Magnificent Mugler

Thierry Mugler, the wildly inventive couturier responsible for creating seemingly superhuman women with his daring collections, is being feted by the Brooklyn Museum in an impressive large-scale retrospective of his life and work. The exhibition Thierry Mugler: Couturissime has traveled from Montreal where it enjoyed a long run and is informative in both its breadth and depth of its subject’s history.

The exhbition begins with this 3D video projection entitled "The Incandescence of Lady Macbeth" which festures pieces from Comedie-Francaise's spectacular 1985 production of "Macbeth" in which Thierry Mugler designed more than seventy costumes and accessories. The dress, made of a golden cage with a self-supporting metal skeleton, cleverly opens to expose the deposed queen in a simple chiffon nightgown.

With a wholly unique career trajectory, Mugler was one of those early hyphenates who really did do it all. Starting as a young dancer with the Rhin Opera ballet corps, he also studied formal interior design as a teenager. From there he began designing clothes for London boutiques, where he introduced his famous broad-shouldered look as well as a full skirted raincoat. By the age of 24, he moved to Paris to design for Gudule and over a short time, started designing for houses in Milan, London and Barcelona.

Two looks worn by David Bowie. At left is a "Wet Look" gown from Fall/Winter 1979-80 worn in the music video "Boys Keep Swinging." At right is a wool crepe suit from Spring/Summer 1992 worn in the music video for Tin Machine's "You Belong in Rock 'n' Roll."

In the early 1970’s he designed his first personal collection and continued to garner attention for his razor sharp, sophisticated silhouettes. By the 1980’s he had reached international recognition, leading to the Chambre Syndicale de la Haute Couture’s 1992 request to create his first haute couture collection.

At left, Fall/Winter 1986-87 "Hiver Russe" pret-a-porter collection--velvet tunic adorned with crystals and velvet shorts. At right, Fall/Winter 1997-98 "La Chimere" haute couture collection--bouclette wool crepe evening coat with latex shaping and embossed trim and latex chiffon bodysuit.

These couture shows were built around specific themes, such sci-fi, aquatic or the insect world and were extravagant affairs with bold clothing, exaggerated proportions and imaginative manipulations of the human form.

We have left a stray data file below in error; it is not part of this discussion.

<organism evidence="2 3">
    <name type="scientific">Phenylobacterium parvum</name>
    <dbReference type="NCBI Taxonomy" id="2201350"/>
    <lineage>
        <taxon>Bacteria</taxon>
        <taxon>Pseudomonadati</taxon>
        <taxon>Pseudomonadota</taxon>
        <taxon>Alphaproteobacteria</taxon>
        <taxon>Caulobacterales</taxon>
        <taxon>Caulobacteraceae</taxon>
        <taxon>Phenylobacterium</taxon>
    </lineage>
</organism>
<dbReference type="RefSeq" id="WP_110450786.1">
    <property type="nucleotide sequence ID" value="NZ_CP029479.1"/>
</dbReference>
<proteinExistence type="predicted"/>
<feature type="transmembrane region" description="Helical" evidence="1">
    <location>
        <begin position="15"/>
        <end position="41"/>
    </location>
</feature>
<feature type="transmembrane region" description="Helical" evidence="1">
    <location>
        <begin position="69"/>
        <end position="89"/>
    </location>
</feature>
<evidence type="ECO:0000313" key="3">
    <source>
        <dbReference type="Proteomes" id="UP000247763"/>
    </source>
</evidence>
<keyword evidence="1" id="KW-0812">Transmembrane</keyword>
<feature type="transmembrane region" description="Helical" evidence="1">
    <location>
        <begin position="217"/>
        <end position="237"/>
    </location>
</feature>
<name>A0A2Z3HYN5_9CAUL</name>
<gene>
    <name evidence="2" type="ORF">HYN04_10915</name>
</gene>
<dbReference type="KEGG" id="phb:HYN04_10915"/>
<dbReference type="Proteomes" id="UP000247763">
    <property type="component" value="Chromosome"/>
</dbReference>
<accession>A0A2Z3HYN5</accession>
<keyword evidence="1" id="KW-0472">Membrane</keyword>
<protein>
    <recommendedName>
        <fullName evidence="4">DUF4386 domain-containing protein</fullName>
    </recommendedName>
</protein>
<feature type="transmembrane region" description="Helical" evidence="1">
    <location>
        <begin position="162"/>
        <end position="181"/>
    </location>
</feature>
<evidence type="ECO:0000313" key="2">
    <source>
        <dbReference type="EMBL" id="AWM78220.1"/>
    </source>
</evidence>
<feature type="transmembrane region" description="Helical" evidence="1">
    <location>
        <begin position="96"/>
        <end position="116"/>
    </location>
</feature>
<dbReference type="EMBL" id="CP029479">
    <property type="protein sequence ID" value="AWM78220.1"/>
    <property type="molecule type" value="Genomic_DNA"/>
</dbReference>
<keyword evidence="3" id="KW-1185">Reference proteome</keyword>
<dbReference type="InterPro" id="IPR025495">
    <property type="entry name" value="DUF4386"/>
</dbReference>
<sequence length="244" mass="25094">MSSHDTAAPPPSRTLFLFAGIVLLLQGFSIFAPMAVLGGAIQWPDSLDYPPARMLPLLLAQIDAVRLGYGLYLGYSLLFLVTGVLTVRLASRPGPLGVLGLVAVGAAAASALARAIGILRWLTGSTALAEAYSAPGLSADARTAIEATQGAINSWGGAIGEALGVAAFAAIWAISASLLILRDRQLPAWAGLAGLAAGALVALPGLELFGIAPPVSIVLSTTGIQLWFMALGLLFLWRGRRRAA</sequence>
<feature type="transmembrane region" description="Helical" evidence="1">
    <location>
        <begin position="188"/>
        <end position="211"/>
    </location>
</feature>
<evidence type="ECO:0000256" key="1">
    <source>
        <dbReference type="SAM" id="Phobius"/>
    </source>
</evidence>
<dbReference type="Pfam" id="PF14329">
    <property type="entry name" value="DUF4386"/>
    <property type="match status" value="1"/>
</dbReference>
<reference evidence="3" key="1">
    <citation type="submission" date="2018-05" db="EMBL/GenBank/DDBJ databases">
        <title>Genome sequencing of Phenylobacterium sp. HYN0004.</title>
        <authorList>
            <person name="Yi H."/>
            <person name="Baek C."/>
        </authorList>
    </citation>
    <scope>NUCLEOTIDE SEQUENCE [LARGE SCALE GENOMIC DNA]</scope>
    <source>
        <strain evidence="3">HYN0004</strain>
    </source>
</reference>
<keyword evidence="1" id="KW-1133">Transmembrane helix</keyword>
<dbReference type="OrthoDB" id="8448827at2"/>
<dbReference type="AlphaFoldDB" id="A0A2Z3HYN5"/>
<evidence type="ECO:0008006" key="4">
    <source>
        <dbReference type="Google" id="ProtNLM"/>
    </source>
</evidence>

Looks from an aquatic themed collection, including the famous "rainbow" jacket.

Mugler was not only prolific in designing clothing but completely molded his brand into a cohesive whole, creating accessories and perfumes, conceiving advertising campaigns using his own photography for his products, overseeing commercial productions and handling every creative endeavor behind the company.

Various looks from collections in the 1990's. Note the coffin wristlet at the far left!
I am an architect who completely reshapes a woman's body--Thierry Mugler
Two looks from George Michael's 1992 music video "Too Funky" in which Mugler freatured his motorcycle inspired bustiers.

He also designed costumes for musical comedies, concerts, operas, the theatre and music videos.

Spring/Summer 1997 "Les Insectes" haute couture collection--long velvet sheath with flared train adorned with feathers, made in collaboration with Maison Lemarie, Paris.
At left, Fall/Winter 1999-2000 "Les Meduses" haute couture asymmetrical organza dress with pleated lacquered organza spiral bustier and velvet skirt. At right, Fall/Winter 1992-1993 "Ritz" haute couture collection--tuxedo-style grain de poudre wool and satin suit; jacket with see-through back and bustle adorned with crystals and matching pant and skirt.
An intriguing suit made with rubber and resembling tire material!

In the 2000’s, Mugler left fashion. as he desired to pull away from the industry in which he had held so much influence, Moving on to other pursuits, he worked with Cirque du Soleil and was artistic advisor to Beyoncé. He created a line of popular beauty cosmetics. Eventually, he began a more reclusive existence, especially after having suffered several serious accidents.

While Mugler passed away in 2022, his legacy is tremendous and his vintage pieces have seen a resurgence in interest among aficionados. And the mass market can even now experience a bit of his legacy in a collaboration with the Swedish fashion company H&M which will release a collection this coming May, created by the current artistic director Casey Cadwallader, ensuring that the “superhuman” will live on!

Thierry Mugler: Couturissime runs through May 7.